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Feb 13th
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35 Years Later, the ‘Times’ Are Still GOOD

 

35_firstSWell … it’s good to be 35. And what a ride! More than 35 volumes and 1,820 issues later, founder Jay Shore’s original idea for a weekly newspaper continues to venture forth into the second decade of the 21st century—and still operating right in the heart of Downtown Santa Cruz, thanks to you, the loyal readers. Hard to believe that back in 1975, Shore borrowed money from relatives to launch the paper, an offspring of an earlier incarnation dubbed Santa Cruz Times, but his vision to spotlight mostly the “good” around town sent out a creative ripple effect. Along the way, prolific scribes came (and went).

 


MORE THAN WORDS? GT’s first issue published April 3, 1975. The main story: Randall Kane opens a new music venue, dubbed The Catalyst. That same year, Kuumbwa Jazz Center opened its doors.

 

35_GoodTimesCrewThere was the amazing Geoffrey Dunn, who still writes for GT on occasion, and music writer Richie Begin had a tremendous following in the ’70s and ’80s. Of course, we can’t forget Lisa Jensen, who began writing film reviews the year GT came into being.
Motley Crew BLAST FROM THE PAST in honor of our 35th anniversary, we put a request out to readers to identify some of the GT crew from the late-’70s. Former staffer Stacey Naman Grant correctly identified this motley crew, which dressed up for “punk day” on a Wednesday: (From left) Richard Curtis, Maureen Parrot, Lynne Hrabko, Kathleen Roberts, and Stacey Naman. Seated: Annie Reasoner.

But, oh, there were so many others whose creativity peppered these pages: Buzz Bezore, Rob Brezsny, Laurel Chesky, Bill Craddock, Robert Cole, Dan Coyro, Sven Davis, Jerry Kamstra, Peter Koht, Yael Lachman, Chris J. Magyar, Amanda Martinez, Rob Pratt, Stacey Vreeken, Christina Waters, Bruce Willey and too many more to list here. (Personally, I feel profoundly fortunate to work with the current editorial team of Linda Koffman, Elizabeth Limbach and Christa Martin—and, yes, our divine proofreader Josie Cowden. But our true hero is Art Director Josh Becker. His covers simply inspire.) Today, GT still spotlights the good, but also reports more on the serious issues around Santa Cruz County as well. In 2001, current publisher/community advocate Ron Slack came on board and, together, our tenacious team honed the paper’s original vision. We asked ourselves how we could better serve the community and set out to do just that. Along the way, we garnered awards—never a bad thing—including a General Excellence honor from the California Newspapers Publishers 35_7_3_08Association’s Better Newspaper Contest. BTW: We nabbed two First Place CNPA awards this year, one for Best Business Story (by Elizabeth Limbach on budget cuts), the other for Best Photo Essay (by Jeremiah Ridgeway on the war in Afghanistan). Hopefully, we’ve continued to hold your interest, too. One thing’s for certain, we’ll strive to keep evolving with the times, especially as the publishing world continues to transform. As for me, I’ve been editor at GT for 10 years now. In fact, I do believe I have now broken a record—I’m the GT editor with the longest tenure. (Of course I’ll let you buy me a drink!) I suppose that’s not bad for a former chubby, clumsy kid from Chicago with loud Polish relatives.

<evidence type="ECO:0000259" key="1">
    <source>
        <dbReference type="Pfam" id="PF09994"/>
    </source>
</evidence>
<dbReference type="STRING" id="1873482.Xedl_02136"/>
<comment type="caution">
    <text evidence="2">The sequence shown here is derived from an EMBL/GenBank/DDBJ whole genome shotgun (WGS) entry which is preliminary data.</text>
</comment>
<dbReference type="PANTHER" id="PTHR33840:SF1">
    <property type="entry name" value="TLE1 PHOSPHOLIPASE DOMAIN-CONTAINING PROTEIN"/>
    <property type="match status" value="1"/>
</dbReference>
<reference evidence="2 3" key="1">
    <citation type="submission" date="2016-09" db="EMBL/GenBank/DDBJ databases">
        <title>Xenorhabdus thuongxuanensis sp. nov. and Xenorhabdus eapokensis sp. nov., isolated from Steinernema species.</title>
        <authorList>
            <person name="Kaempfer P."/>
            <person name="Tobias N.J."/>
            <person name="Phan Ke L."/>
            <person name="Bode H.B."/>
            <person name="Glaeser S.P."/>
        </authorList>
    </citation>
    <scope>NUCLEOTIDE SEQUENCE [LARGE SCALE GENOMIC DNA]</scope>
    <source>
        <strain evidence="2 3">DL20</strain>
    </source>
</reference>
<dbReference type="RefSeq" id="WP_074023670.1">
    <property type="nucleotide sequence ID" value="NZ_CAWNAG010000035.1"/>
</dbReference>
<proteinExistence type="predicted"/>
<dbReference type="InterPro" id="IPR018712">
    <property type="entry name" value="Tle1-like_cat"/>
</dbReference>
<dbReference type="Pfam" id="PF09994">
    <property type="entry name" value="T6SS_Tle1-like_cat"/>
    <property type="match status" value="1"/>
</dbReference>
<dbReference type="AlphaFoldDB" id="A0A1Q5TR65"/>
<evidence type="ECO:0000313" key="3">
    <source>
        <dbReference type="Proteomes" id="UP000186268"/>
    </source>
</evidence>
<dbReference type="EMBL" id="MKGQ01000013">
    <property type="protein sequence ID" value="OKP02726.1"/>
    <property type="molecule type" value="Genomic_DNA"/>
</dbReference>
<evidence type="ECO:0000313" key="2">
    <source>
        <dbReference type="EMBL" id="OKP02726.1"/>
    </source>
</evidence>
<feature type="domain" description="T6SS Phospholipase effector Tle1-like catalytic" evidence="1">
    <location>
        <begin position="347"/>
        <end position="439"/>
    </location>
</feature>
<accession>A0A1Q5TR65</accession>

But I digress …